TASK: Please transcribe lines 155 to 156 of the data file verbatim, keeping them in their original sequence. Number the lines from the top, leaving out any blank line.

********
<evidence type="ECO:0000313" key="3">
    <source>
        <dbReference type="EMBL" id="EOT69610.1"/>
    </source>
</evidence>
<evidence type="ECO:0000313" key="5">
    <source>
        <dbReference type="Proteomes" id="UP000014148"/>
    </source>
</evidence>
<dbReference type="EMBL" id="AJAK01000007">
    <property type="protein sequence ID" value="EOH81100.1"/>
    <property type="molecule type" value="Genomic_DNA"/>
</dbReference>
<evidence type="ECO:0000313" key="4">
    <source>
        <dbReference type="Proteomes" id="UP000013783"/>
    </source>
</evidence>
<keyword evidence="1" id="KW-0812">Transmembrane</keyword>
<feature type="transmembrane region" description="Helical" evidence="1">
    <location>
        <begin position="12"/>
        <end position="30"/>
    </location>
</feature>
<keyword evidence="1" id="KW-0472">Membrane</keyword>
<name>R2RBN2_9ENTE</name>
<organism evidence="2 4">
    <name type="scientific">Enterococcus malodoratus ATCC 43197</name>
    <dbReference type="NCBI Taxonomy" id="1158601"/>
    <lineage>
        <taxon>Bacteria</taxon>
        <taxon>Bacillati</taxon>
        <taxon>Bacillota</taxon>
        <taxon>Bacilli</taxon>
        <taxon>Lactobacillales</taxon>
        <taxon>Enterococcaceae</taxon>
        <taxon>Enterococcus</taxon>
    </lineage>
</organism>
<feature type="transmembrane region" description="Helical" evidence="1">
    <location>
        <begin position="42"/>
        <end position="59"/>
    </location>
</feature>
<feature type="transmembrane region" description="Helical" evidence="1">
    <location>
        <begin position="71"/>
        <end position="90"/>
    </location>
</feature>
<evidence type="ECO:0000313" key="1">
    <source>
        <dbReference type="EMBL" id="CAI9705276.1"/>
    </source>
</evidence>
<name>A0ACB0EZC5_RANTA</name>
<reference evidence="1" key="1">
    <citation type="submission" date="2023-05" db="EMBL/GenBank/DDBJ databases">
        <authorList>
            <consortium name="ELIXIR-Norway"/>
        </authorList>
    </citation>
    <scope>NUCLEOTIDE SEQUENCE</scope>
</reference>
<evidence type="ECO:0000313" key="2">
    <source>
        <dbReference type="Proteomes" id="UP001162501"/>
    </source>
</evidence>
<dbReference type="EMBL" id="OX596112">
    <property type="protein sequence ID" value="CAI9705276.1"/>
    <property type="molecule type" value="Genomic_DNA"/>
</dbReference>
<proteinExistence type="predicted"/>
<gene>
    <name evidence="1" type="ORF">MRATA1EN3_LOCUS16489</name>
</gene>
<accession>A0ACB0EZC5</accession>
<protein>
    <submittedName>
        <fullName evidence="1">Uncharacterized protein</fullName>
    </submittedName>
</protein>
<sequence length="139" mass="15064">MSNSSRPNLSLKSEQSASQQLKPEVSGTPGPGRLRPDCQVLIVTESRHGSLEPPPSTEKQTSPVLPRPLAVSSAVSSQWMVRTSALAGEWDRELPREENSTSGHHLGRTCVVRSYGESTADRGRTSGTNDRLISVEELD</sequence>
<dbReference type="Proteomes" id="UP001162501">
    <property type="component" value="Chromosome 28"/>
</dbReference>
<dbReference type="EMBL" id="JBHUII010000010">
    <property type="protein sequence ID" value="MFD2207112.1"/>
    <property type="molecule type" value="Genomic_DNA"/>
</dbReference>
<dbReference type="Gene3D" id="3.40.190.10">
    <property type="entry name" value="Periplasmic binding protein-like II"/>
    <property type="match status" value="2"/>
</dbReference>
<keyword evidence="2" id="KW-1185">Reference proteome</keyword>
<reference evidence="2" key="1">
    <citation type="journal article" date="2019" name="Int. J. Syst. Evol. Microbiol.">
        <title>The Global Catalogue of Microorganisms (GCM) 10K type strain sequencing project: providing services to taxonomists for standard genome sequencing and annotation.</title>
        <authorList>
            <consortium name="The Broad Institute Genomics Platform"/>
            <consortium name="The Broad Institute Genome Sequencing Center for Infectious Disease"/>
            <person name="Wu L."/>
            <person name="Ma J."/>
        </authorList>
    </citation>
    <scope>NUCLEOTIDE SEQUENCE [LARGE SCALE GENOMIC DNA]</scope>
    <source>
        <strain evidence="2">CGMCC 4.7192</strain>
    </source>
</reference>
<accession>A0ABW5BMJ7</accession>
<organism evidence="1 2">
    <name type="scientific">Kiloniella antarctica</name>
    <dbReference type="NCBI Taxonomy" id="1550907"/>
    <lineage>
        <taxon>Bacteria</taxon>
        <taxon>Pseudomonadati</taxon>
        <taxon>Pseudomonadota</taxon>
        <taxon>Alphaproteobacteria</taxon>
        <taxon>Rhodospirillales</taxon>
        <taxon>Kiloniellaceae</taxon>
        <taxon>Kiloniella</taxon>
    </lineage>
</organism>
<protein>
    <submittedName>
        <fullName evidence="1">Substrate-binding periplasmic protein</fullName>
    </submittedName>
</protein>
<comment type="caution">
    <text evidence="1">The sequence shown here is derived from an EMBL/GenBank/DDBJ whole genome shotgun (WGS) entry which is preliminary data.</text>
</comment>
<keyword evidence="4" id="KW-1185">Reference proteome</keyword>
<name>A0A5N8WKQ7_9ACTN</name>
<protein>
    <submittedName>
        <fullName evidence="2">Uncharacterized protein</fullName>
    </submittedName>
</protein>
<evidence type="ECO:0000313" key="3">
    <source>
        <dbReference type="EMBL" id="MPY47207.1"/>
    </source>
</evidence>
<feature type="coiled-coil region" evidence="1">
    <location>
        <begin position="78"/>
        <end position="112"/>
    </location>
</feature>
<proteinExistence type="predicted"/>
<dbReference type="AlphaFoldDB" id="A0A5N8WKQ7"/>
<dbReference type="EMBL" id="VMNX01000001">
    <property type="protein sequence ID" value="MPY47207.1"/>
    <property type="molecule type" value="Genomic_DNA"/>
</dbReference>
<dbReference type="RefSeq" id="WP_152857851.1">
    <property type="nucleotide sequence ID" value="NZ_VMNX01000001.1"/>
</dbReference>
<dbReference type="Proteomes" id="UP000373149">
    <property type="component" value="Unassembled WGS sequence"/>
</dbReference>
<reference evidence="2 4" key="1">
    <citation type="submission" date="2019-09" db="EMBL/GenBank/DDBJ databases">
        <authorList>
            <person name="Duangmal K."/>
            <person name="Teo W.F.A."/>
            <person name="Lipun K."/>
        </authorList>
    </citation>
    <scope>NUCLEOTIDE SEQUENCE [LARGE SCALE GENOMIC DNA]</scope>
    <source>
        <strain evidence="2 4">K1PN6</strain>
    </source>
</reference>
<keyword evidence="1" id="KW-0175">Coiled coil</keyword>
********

<proteinExistence type="predicted"/>
<dbReference type="AlphaFoldDB" id="A0A5N8WKQ7"/>